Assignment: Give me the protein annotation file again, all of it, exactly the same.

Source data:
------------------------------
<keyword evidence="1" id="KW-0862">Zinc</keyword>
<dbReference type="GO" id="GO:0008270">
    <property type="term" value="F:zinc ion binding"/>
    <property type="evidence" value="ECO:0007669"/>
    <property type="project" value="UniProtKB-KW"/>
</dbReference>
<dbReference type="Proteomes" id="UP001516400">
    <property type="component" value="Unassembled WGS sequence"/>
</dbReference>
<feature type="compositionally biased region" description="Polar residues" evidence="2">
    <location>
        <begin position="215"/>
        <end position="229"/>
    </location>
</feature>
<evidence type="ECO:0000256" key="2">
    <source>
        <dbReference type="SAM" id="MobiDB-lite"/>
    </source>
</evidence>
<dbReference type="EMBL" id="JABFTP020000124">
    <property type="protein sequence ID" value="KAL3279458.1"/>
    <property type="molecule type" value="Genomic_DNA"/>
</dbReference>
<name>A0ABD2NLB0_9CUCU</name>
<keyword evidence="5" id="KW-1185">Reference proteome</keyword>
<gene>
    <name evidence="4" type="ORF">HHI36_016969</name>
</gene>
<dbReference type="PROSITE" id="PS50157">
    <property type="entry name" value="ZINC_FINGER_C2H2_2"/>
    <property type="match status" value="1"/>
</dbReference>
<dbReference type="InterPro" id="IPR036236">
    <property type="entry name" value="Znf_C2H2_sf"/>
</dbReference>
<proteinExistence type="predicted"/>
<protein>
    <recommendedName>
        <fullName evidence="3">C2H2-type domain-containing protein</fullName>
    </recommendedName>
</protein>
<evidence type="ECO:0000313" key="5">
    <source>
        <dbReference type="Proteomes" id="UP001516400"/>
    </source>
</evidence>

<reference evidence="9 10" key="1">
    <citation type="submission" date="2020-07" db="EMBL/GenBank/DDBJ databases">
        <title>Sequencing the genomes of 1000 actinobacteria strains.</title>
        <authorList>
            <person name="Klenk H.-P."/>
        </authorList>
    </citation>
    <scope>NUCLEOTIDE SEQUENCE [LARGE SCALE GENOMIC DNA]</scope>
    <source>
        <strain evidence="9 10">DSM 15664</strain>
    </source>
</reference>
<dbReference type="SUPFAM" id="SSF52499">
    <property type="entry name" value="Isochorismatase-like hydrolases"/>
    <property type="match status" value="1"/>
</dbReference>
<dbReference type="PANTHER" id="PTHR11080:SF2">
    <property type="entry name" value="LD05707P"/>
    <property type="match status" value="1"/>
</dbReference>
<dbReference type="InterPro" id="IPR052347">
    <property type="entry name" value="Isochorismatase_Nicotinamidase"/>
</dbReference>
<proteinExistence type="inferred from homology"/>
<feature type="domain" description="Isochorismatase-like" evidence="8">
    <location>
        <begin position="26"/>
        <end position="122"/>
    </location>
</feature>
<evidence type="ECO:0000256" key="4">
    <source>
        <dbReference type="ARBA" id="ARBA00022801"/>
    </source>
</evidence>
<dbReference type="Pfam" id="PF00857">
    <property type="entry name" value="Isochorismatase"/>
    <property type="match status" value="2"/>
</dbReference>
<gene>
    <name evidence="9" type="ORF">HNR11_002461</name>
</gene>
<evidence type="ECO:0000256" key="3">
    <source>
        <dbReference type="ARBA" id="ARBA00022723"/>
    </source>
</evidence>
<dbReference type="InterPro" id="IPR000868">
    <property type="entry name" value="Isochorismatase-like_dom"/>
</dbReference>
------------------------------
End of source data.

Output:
<keyword evidence="1" id="KW-0862">Zinc</keyword>
<dbReference type="GO" id="GO:0008270">
    <property type="term" value="F:zinc ion binding"/>
    <property type="evidence" value="ECO:0007669"/>
    <property type="project" value="UniProtKB-KW"/>
</dbReference>
<dbReference type="Proteomes" id="UP001516400">
    <property type="component" value="Unassembled WGS sequence"/>
</dbReference>
<feature type="compositionally biased region" description="Polar residues" evidence="2">
    <location>
        <begin position="215"/>
        <end position="229"/>
    </location>
</feature>
<evidence type="ECO:0000256" key="2">
    <source>
        <dbReference type="SAM" id="MobiDB-lite"/>
    </source>
</evidence>
<dbReference type="EMBL" id="JABFTP020000124">
    <property type="protein sequence ID" value="KAL3279458.1"/>
    <property type="molecule type" value="Genomic_DNA"/>
</dbReference>
<name>A0ABD2NLB0_9CUCU</name>
<keyword evidence="5" id="KW-1185">Reference proteome</keyword>
<gene>
    <name evidence="4" type="ORF">HHI36_016969</name>
</gene>
<dbReference type="PROSITE" id="PS50157">
    <property type="entry name" value="ZINC_FINGER_C2H2_2"/>
    <property type="match status" value="1"/>
</dbReference>
<dbReference type="InterPro" id="IPR036236">
    <property type="entry name" value="Znf_C2H2_sf"/>
</dbReference>
<proteinExistence type="predicted"/>
<protein>
    <recommendedName>
        <fullName evidence="3">C2H2-type domain-containing protein</fullName>
    </recommendedName>
</protein>
<evidence type="ECO:0000313" key="5">
    <source>
        <dbReference type="Proteomes" id="UP001516400"/>
    </source>
</evidence>

<reference evidence="9 10" key="1">
    <citation type="submission" date="2020-07" db="EMBL/GenBank/DDBJ databases">
        <title>Sequencing the genomes of 1000 actinobacteria strains.</title>
        <authorList>
            <person name="Klenk H.-P."/>
        </authorList>
    </citation>
    <scope>NUCLEOTIDE SEQUENCE [LARGE SCALE GENOMIC DNA]</scope>
    <source>
        <strain evidence="9 10">DSM 15664</strain>
    </source>
</reference>
<dbReference type="SUPFAM" id="SSF52499">
    <property type="entry name" value="Isochorismatase-like hydrolases"/>
    <property type="match status" value="1"/>
</dbReference>
<dbReference type="PANTHER" id="PTHR11080:SF2">
    <property type="entry name" value="LD05707P"/>
    <property type="match status" value="1"/>
</dbReference>
<dbReference type="InterPro" id="IPR052347">
    <property type="entry name" value="Isochorismatase_Nicotinamidase"/>
</dbReference>
<proteinExistence type="inferred from homology"/>
<feature type="domain" description="Isochorismatase-like" evidence="8">
    <location>
        <begin position="26"/>
        <end position="122"/>
    </location>
</feature>
<evidence type="ECO:0000256" key="4">
    <source>
        <dbReference type="ARBA" id="ARBA00022801"/>
    </source>
</evidence>
<dbReference type="Pfam" id="PF00857">
    <property type="entry name" value="Isochorismatase"/>
    <property type="match status" value="2"/>
</dbReference>
<gene>
    <name evidence="9" type="ORF">HNR11_002461</name>
</gene>
<evidence type="ECO:0000256" key="3">
    <source>
        <dbReference type="ARBA" id="ARBA00022723"/>
    </source>
</evidence>
<dbReference type="InterPro" id="IPR000868">
    <property type="entry name" value="Isochorismatase-like_dom"/>
</dbReference>